I'm sure that this will be posted over at Marginal Revolution, which frequently features examples of markets in, well, everything, but until then:
Tucked away in the back of this coastal city’s export-oriented manufacturing zone is a place that can only be described as a modern mummification factory.Inside a series of unmarked buildings, hundreds of Chinese workers, some seated in assembly line formations, are cleaning, cutting, dissecting, preserving and re-engineering human corpses, preparing them for the international museum exhibition market...The mastermind behind this operation is Gunther von Hagens, a 61-year-old German scientist whose show, “Body Worlds,” has attracted 20 million people worldwide over the past decade and has taken in over $200 million by displaying preserved, skinless human corpses with their well-defined muscles and sinewy tissues.But now with millions of people flocking to see “Body Worlds” and similar exhibitions, a ghastly new underground mini-industry has emerged in China.With little government oversight, an abundance of cheap medical school labor and easy access to cadavers and organs — which appear to come mostly from China and Europe — at least 10 other Chinese body factories have opened in the last few years. These companies are regularly filling exhibition orders, shipping preserved cadavers to Japan, South Korea and the United States.Fierce competition among body show producers has led to accusations of copyright theft, unfair competition and trafficking in human bodies in a country with a reputation for allowing a flourishing underground trade in organs and other body parts.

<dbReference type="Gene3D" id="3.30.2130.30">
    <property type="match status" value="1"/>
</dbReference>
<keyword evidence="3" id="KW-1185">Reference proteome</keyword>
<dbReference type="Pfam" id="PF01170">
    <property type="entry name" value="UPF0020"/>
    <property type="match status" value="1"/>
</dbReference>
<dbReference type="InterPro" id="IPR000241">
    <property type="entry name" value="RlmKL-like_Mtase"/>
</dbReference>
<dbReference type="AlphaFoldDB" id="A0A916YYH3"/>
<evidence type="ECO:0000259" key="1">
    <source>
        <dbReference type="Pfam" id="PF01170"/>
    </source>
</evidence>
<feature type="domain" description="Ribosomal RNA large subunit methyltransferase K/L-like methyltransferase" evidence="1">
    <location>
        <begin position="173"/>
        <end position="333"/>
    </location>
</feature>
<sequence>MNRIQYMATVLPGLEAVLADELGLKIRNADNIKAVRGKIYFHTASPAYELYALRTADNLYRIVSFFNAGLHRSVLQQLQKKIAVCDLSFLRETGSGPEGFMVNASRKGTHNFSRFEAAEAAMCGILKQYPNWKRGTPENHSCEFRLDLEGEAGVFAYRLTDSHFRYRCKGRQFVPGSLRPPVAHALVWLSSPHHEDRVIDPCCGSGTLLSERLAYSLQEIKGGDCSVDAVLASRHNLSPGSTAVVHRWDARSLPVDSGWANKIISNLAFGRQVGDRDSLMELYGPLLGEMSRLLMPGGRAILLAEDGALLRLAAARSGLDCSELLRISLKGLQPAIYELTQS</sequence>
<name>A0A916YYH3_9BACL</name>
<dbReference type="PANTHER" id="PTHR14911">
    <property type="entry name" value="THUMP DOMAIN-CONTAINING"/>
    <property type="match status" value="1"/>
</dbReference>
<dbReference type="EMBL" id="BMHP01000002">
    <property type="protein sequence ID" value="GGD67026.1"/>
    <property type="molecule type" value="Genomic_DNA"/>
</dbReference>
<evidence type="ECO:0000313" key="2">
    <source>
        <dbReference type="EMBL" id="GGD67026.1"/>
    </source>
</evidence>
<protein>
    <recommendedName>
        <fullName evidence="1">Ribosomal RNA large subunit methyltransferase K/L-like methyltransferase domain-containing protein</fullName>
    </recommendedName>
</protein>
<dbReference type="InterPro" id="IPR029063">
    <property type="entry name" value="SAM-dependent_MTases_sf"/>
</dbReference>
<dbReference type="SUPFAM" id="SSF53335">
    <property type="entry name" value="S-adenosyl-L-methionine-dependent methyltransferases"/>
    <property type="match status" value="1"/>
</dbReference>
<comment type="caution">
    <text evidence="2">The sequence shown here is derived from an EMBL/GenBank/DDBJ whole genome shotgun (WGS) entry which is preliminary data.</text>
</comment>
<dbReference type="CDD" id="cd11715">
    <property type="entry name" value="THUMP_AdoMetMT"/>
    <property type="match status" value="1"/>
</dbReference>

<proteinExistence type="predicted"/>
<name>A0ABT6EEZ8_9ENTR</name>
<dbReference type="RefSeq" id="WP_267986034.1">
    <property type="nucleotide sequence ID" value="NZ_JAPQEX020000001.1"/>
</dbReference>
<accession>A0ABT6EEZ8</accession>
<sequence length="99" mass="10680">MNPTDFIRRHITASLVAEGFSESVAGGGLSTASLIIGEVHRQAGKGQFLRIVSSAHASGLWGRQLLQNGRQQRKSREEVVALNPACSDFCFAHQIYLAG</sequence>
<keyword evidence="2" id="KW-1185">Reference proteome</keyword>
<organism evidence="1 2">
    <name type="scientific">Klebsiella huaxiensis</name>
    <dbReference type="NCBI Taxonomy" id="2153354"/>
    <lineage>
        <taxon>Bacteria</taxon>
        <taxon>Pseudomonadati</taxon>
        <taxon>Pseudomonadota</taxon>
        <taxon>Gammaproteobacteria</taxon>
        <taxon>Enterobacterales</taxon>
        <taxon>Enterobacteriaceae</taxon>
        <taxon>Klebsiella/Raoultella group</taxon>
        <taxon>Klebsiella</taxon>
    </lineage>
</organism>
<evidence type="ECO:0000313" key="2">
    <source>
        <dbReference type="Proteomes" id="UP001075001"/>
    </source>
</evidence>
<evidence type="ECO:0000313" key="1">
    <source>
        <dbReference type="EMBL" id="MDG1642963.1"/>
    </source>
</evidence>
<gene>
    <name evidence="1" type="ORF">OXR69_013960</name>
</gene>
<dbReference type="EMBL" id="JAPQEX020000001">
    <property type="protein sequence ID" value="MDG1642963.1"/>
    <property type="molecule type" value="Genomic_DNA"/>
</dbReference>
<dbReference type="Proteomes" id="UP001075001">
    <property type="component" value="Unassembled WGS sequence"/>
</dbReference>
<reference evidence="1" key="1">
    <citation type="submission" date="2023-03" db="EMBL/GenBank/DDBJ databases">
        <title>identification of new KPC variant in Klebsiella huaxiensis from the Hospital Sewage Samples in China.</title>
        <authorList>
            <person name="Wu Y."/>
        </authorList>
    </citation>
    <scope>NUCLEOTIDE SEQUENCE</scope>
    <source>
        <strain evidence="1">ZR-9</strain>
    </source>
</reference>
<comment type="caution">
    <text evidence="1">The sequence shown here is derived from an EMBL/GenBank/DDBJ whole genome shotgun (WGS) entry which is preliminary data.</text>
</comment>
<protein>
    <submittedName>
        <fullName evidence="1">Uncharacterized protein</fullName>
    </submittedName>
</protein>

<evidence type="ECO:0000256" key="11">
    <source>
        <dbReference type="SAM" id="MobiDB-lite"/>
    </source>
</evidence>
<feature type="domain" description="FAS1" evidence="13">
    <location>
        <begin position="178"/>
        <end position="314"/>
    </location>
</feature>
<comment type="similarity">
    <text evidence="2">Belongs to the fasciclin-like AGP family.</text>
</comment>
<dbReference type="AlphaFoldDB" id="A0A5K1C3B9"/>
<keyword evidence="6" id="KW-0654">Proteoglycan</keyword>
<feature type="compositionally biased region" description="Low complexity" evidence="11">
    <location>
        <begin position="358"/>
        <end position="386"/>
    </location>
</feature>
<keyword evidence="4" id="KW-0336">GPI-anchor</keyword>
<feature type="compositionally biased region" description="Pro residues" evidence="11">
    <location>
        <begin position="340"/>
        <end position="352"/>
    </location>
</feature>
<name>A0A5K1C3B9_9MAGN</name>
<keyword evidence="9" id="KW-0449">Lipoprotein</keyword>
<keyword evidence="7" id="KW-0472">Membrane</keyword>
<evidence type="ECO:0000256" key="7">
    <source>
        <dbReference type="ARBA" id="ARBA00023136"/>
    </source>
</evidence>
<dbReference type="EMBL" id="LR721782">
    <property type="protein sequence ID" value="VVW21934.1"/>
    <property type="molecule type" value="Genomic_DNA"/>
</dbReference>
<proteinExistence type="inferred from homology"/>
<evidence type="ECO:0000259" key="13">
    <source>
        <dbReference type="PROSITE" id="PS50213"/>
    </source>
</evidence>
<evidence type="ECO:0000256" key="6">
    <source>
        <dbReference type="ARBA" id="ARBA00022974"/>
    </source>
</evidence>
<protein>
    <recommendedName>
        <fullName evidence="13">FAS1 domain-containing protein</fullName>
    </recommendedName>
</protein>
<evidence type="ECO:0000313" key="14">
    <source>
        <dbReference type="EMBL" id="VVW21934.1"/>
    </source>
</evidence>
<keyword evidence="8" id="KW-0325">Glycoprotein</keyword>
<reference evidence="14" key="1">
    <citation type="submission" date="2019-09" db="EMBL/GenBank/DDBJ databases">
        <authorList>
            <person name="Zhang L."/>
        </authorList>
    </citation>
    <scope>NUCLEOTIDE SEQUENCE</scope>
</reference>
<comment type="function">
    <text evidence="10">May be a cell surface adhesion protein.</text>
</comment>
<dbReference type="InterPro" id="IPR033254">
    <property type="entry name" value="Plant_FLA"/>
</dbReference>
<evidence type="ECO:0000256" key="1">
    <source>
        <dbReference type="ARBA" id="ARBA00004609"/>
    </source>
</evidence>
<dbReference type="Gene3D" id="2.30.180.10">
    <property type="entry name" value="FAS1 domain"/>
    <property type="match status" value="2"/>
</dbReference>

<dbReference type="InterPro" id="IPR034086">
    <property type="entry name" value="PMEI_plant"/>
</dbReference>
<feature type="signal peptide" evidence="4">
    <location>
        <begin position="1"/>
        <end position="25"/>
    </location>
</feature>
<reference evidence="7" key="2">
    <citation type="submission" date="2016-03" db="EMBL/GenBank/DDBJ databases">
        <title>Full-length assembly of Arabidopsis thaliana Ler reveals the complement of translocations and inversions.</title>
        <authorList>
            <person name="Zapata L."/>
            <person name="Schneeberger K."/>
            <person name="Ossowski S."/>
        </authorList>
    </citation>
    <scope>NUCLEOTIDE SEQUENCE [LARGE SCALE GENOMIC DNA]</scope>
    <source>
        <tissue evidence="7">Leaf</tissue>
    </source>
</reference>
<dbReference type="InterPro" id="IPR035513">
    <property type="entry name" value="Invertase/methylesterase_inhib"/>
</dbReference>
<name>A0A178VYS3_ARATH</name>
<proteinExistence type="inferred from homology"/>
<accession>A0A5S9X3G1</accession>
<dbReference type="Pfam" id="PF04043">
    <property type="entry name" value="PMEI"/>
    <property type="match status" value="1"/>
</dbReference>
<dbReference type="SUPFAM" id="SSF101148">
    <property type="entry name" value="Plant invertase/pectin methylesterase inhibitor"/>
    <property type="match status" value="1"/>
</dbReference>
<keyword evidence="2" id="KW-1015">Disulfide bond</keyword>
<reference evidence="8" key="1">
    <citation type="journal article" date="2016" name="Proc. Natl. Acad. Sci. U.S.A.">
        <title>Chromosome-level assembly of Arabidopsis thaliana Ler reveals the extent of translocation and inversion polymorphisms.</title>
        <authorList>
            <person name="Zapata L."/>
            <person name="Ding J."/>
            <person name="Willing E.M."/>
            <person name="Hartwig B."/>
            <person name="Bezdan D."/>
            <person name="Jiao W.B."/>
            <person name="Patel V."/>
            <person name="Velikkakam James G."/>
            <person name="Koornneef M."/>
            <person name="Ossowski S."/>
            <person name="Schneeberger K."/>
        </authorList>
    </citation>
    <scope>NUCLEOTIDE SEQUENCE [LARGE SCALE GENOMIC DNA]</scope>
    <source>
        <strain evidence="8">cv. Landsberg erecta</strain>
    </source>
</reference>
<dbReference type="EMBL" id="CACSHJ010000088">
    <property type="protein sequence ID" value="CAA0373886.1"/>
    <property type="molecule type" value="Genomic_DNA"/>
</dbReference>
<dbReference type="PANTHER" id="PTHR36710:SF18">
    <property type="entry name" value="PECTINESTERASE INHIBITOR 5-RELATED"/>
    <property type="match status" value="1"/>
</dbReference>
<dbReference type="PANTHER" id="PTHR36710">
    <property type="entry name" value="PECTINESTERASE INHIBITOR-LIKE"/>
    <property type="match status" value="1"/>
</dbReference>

I saw "Body Worlds
" when it was in Chicago. It was probably the most interesting thing I have ever seen in a museum, but an unregulated market here will definately not be Pareto optimal; I know I'd pay a couple more bucks to know that I'm not encouraging a super-shady human flesh market.